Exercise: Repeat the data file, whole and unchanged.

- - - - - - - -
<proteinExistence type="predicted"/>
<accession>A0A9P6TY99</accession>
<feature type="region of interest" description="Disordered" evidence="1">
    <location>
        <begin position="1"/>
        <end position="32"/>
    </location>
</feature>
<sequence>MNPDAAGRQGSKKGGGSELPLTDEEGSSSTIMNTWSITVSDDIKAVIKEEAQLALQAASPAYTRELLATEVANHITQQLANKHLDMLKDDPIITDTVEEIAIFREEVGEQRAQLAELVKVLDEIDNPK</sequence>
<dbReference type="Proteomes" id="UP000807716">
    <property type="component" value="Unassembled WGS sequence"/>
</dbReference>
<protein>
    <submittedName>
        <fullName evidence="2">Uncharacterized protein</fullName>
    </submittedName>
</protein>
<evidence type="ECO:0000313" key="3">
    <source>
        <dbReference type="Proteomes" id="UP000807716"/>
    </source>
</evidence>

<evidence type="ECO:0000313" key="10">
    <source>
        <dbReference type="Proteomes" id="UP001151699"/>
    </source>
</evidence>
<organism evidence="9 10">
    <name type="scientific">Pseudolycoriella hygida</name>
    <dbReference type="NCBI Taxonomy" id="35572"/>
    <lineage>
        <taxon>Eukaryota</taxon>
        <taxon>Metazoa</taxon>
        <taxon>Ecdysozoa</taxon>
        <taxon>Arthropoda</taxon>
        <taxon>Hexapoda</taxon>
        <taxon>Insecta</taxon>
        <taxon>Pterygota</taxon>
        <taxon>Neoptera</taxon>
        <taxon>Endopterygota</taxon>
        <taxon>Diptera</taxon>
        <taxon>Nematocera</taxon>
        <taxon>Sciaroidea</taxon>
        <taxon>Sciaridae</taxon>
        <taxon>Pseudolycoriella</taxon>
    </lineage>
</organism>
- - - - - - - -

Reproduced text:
<proteinExistence type="predicted"/>
<accession>A0A9P6TY99</accession>
<feature type="region of interest" description="Disordered" evidence="1">
    <location>
        <begin position="1"/>
        <end position="32"/>
    </location>
</feature>
<sequence>MNPDAAGRQGSKKGGGSELPLTDEEGSSSTIMNTWSITVSDDIKAVIKEEAQLALQAASPAYTRELLATEVANHITQQLANKHLDMLKDDPIITDTVEEIAIFREEVGEQRAQLAELVKVLDEIDNPK</sequence>
<dbReference type="Proteomes" id="UP000807716">
    <property type="component" value="Unassembled WGS sequence"/>
</dbReference>
<protein>
    <submittedName>
        <fullName evidence="2">Uncharacterized protein</fullName>
    </submittedName>
</protein>
<evidence type="ECO:0000313" key="3">
    <source>
        <dbReference type="Proteomes" id="UP000807716"/>
    </source>
</evidence>

<evidence type="ECO:0000313" key="10">
    <source>
        <dbReference type="Proteomes" id="UP001151699"/>
    </source>
</evidence>
<organism evidence="9 10">
    <name type="scientific">Pseudolycoriella hygida</name>
    <dbReference type="NCBI Taxonomy" id="35572"/>
    <lineage>
        <taxon>Eukaryota</taxon>
        <taxon>Metazoa</taxon>
        <taxon>Ecdysozoa</taxon>
        <taxon>Arthropoda</taxon>
        <taxon>Hexapoda</taxon>
        <taxon>Insecta</taxon>
        <taxon>Pterygota</taxon>
        <taxon>Neoptera</taxon>
        <taxon>Endopterygota</taxon>
        <taxon>Diptera</taxon>
        <taxon>Nematocera</taxon>
        <taxon>Sciaroidea</taxon>
        <taxon>Sciaridae</taxon>
        <taxon>Pseudolycoriella</taxon>
    </lineage>
</organism>